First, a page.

But enough about things I can't talk about, how about something I can talk about? This accidental playsuit!
I sewed this polka dot dirndl skirt in June, from 1940s Simplicity 4496. A few weeks ago, I bought the Mrs. Depew 1950s-style beach top halter pattern from her Etsy shop. You already know I'm obsessed with halter styles this summer, and this was my first foray into sewing a halter top. I'm not a big PDF pattern gal, but this one is small, so the cutting and pasting is minimal!
And my opinion on the result? A big hell yes, thankyouverymuch.
Seriously, I love this top! Having never sewn anything like it, I went into this considering it to be a wearable muslin. I still had lots of this fabric left from the skirt, so I thought it would be cute for the top, too. I didn't go into it thinking about it as a full matchy matchy outfit, but about halfway through I realized hey, this is a playsuit in the making!
(Wait wait, can I stop here for a second and also say how much I love my new Luxulite necklace? I used to wear necklaces all the time and then recently realized I'd almost completely stopped wearing them over the last couple of years, so I'm trying to make up for lost time. More novelty necklaces in my life, please!)
My fashion fabric was a lightweight cotton so I interfaced the bra trim (called for in the pattern) and bra cups (not called for in the pattern). To add a bit more stability, I used a mid-weight muslin as my lining. The top was pretty easy to put together, and I think a confident advanced beginner could even give it a shot! You essentially put the bra part together twice—once for the outside and bra trim, and once for the inside lining. Then you sandwich in the straps, sew the whole thing together with the right sides facing, turn it inside out and top-stitch.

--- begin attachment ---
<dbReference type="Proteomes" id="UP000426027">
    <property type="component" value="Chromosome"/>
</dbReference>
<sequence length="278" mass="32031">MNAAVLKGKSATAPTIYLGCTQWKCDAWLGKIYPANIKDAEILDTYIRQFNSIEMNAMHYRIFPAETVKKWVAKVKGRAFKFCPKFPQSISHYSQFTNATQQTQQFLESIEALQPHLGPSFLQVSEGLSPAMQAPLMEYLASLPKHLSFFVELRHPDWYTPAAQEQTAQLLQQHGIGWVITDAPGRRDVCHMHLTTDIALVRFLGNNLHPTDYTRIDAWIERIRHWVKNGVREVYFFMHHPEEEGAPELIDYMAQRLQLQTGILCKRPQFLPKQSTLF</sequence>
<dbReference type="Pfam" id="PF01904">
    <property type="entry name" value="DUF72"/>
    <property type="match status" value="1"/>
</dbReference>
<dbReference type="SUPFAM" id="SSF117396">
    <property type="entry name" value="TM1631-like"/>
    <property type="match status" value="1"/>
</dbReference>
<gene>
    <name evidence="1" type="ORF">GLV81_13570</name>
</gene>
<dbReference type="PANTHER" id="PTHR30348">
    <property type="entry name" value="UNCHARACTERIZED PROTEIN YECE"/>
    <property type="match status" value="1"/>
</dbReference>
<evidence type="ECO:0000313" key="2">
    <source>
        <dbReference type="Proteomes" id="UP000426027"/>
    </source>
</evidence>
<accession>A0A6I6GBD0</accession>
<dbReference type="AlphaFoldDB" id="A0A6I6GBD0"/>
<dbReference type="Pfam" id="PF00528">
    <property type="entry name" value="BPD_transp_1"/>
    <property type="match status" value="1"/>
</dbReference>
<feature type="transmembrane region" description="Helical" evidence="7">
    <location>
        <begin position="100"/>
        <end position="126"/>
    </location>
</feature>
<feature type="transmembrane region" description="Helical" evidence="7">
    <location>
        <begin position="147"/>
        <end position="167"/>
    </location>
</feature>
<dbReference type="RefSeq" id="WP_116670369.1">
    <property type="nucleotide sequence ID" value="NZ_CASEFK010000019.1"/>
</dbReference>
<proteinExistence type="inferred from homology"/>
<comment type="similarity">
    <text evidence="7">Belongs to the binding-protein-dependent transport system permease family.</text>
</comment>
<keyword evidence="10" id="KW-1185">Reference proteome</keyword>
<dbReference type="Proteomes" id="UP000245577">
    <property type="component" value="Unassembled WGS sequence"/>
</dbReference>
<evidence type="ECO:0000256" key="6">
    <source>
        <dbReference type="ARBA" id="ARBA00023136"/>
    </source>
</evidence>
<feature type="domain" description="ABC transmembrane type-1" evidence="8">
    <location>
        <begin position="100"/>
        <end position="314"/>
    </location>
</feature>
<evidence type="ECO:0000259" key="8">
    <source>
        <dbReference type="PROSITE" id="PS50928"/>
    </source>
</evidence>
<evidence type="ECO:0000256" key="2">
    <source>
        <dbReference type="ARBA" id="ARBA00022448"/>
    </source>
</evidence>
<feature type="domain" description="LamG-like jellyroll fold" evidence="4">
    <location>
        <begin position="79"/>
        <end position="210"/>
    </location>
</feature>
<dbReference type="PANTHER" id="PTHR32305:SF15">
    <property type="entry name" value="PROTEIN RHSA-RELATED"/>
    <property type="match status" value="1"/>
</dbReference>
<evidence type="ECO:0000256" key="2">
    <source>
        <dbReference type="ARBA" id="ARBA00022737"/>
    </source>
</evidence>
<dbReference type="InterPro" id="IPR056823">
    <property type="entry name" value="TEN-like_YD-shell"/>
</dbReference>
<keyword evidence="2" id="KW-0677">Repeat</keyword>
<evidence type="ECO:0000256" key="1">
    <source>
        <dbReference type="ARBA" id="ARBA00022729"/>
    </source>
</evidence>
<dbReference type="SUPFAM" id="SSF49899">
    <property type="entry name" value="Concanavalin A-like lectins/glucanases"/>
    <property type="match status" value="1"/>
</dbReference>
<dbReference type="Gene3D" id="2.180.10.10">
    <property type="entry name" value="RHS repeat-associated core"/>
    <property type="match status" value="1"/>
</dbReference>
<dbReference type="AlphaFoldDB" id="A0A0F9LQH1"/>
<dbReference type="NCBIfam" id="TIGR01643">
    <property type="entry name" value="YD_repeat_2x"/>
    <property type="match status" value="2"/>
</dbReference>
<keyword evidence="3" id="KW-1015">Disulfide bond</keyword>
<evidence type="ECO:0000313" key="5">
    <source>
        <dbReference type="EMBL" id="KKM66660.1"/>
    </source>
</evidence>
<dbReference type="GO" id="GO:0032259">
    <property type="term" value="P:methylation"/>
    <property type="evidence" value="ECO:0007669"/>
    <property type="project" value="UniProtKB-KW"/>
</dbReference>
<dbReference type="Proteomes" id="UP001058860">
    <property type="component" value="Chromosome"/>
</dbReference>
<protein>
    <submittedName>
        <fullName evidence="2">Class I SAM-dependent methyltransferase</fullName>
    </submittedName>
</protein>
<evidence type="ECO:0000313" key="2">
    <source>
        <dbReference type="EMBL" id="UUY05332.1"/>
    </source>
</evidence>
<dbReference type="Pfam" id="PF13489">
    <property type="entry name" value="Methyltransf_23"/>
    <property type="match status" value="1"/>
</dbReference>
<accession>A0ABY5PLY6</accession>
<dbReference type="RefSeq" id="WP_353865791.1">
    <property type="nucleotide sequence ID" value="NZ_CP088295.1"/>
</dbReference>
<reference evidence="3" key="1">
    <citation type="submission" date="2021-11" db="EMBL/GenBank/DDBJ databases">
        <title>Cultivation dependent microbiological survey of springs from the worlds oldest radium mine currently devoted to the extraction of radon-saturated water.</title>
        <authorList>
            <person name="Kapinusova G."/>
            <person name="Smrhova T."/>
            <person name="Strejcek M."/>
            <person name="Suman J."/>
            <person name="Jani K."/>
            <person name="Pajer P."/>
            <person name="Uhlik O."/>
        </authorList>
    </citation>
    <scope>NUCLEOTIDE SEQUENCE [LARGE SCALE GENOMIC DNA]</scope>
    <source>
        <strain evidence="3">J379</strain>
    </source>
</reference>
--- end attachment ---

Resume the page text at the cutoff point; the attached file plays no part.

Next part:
The end result is a beautiful, easy and professional finish! Well beautiful and professional except if you do a crap job like me making corners in your top-stitching of the ends of the back pieces (and yes I could have picked it out and re-done it, but nope I didn't). Hopefully I made up for it with lovely hand-worked buttonholes in vintage silk buttonhole twist. And two pretty vintage buttons.
I sewed the size Small, for 34" bust and the fit was spot-on. Now, I was seriously concerned about the ability of this top to hold up my D-cup girls without sagging, and without me having to cinch the halter so tight it cut the circulation off to my head. But look ma, no sagging! I think if I use a mid-weight cotton next time instead of lightweight, I probably won't need to interface the cups, but I'd only opt not to if I also used a mid-weight cotton for the inside. You definitely don't want to go too lightweight with this unless you stabilize it.
(Sorry about a few wrinkles here and there on the beach top, especially the trim. I've already worn this a lot and forgot to press it after taking it out of the suitcase from a road trip. Whoops!)
Here's a look at the back. Note that the strap rides pretty low. At first when I tried it on I freaked myself out thinking it was way too small, because I pinned it across the center of my back!
Now this bolero, how the heck does that fit into the picture?
Here's the crazy thing: I sewed this bolero about 3 years ago from a 1950s pattern, when I was very first dabbling in sewing again. I knew absolutely squat, hacked away at the sides when it was too big, but was still pretty pleased with the final bolero. I sewed this up from a printed vintage feedsack... but never thought about what I could wear it with.
Which was literally nothing. NOTHING.
For years, this sat in my closet untouched and unloved. Even though it's the most crushingly amazing print!
I even forgot about it for awhile, until I saw the lovely Lauren from Wearing History sew a playsuit in the exact same feedsack print a couple of years ago. What are the odds? But then I sadly forgot about it once again. Poor, sad, unloved bolero.
Until I was trying on my new accidental polka dot playsuit, and it hit me like a ton of bricks. I was talking to Mel and suddenly shouted something like "OMG I can't believe what I just thought of!" and went flying out of the room, with Mel left wondering what made me lose my mind.
It was this. Oh. YES.
And together? Just exactly what I needed to turn this playsuit into something more modest when I need it.
Overall, I'm thrilled that I was able to put together this playsuit from three separate sewing projects.
I would highly recommend this pattern if you can't tell. I've already hoarded fabric for three other versions, with either a matching skirt or shorts, and possibly a version with a longer bodice. I'm hooked!
And hey, if you like it too, check back soon for a little something fun coming your way!
1950s bolero, beach top and 1940s dirndl skirt - made by me
vintage earrings & bangles - misc.
necklace - Luxulite
shoes - Feibinger